All that I have just mentioned will turn the Wizards into a better team. But, these changes, along with ones that aren't suggested by a random sports blogger from New Zealand won't make up for the fact that this Wizards team is kinda broken from a team-building standpoint. As of right now, they have more than $120 million invested into Bradley Beal, someone who is unproven and a guy who has only played more than 63 games in a season once. They've got $28 million per year wrapped up in centers who don't fit the changing landscape of the NBA. Scott Brooks has seemed pretty useless so far and he's locked up for the next 5 years on a $35 million contract, which makes it difficult to fire him. We don't even know if their two best players like each other (hint: they definitely don't). To put it bluntly, Ernie Grunfeld has done a horrible job managing this team. 

It's all about to get worse this offseason too, when their third best player, Otto Porter, is a restricted free agent. In a league that is desperate for long, switchy wings, the other 29 teams will go gaga for Porter's current ability and potential. Wing-needy teams with max cap space like the Kings, Pelicans, Nets and Magic will dive deep into their wallets for Porter's services in the offseason, potentially all ready to give him a near-max deal in the current cap climate. Think I'm wrong? Just remember that Allen Crabbe got a 4 year, $75 million offer-sheet from the Nets last season. Otto is better than Crabbe and with another cap spike expected, Porter's yearly figure could match what Beal is earning. 

Should this happen, the Wizards would have to match any offer-sheet, regardless of size. Losing one of their best assets for nothing is beyond stupid (so, probably right in Ernie Grunfeld's wheelhouse actually). But this would shoot the Wizards way over the cap (even accounting for another spike) and doesn't leave them any room for further improvement.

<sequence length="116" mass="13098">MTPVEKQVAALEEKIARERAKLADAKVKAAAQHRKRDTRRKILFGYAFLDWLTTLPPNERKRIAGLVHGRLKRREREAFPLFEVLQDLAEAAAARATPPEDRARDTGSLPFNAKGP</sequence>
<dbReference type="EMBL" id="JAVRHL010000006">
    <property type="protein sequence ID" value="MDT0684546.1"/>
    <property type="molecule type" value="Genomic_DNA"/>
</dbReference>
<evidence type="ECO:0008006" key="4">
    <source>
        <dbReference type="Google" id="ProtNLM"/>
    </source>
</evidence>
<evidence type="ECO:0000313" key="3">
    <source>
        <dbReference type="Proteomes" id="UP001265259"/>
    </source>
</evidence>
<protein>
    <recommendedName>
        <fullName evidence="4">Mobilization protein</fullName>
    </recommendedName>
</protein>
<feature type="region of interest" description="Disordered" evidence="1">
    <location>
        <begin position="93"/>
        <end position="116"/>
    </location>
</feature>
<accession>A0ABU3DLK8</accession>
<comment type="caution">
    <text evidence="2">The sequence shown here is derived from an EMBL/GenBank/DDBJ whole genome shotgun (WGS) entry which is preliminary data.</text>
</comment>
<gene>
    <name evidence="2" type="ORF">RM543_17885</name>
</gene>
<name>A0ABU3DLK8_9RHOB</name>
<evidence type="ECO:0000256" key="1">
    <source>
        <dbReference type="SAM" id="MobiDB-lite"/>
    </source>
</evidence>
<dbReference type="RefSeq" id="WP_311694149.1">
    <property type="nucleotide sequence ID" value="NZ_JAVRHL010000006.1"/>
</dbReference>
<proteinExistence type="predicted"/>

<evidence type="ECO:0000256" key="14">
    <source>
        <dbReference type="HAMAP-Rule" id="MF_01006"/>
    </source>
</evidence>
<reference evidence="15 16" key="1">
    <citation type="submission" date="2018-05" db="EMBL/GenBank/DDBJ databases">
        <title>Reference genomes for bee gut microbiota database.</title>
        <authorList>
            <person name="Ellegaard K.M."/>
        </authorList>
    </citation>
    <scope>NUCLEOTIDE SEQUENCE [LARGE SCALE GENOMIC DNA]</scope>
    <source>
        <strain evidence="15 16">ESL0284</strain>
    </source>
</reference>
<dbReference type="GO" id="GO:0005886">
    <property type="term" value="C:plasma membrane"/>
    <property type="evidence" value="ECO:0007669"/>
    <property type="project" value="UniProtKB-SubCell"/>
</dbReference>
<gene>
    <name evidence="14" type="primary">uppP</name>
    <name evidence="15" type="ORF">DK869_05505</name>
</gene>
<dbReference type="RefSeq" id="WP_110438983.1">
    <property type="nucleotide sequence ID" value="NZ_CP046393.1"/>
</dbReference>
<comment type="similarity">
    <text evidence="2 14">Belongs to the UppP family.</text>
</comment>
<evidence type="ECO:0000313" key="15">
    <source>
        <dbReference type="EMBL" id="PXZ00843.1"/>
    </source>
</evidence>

I've seen Wizards fans on Twitter and on forums claiming that they have cap flexibility, but the truth is they just don't. Beal, Ian Mahinmi, Marcin Gortat, Wall and Markieff Morris will earn a combined $77 million next season. Add on Porter's $20+ million and the Wizards are almost capped out with just six players. Of those players, only Beal, Wall and Morris's contracts are tradeable, but all of them are key pieces of the Wiz's core. Gortat and Mahinmi aren't vital going forward, but earn $12 and $16 million respectively next season, play a position that is not in any sort of demand, with extra years tacked on to both deals, making them unattractive to any other team -- like, approaching levels of unattractiveness that only Gortat's old mohawk knows of.

Extending Porter means that the Wiz will have their long-term roster locked in, with no real path to improvement outside of internal leaps from Beal and Porter. At most, this means the Wiz are a 5th-7th seed for the foreseeable future, if everything breaks right. Perfectly mediocre, with no way up. Is that really where the Wiz want to be? It's where the Dallas Mavericks have been for the past four years, and look how well that's worked out for them.

The only way the Wizards can avoid this is by dealing one of their two stars, ditching salary, acquiring a boatload of assets and setting their win-now timeline back a few years, where it should be when they have such a young core. Brooks is great at developing prospects, so it could be an ideal route.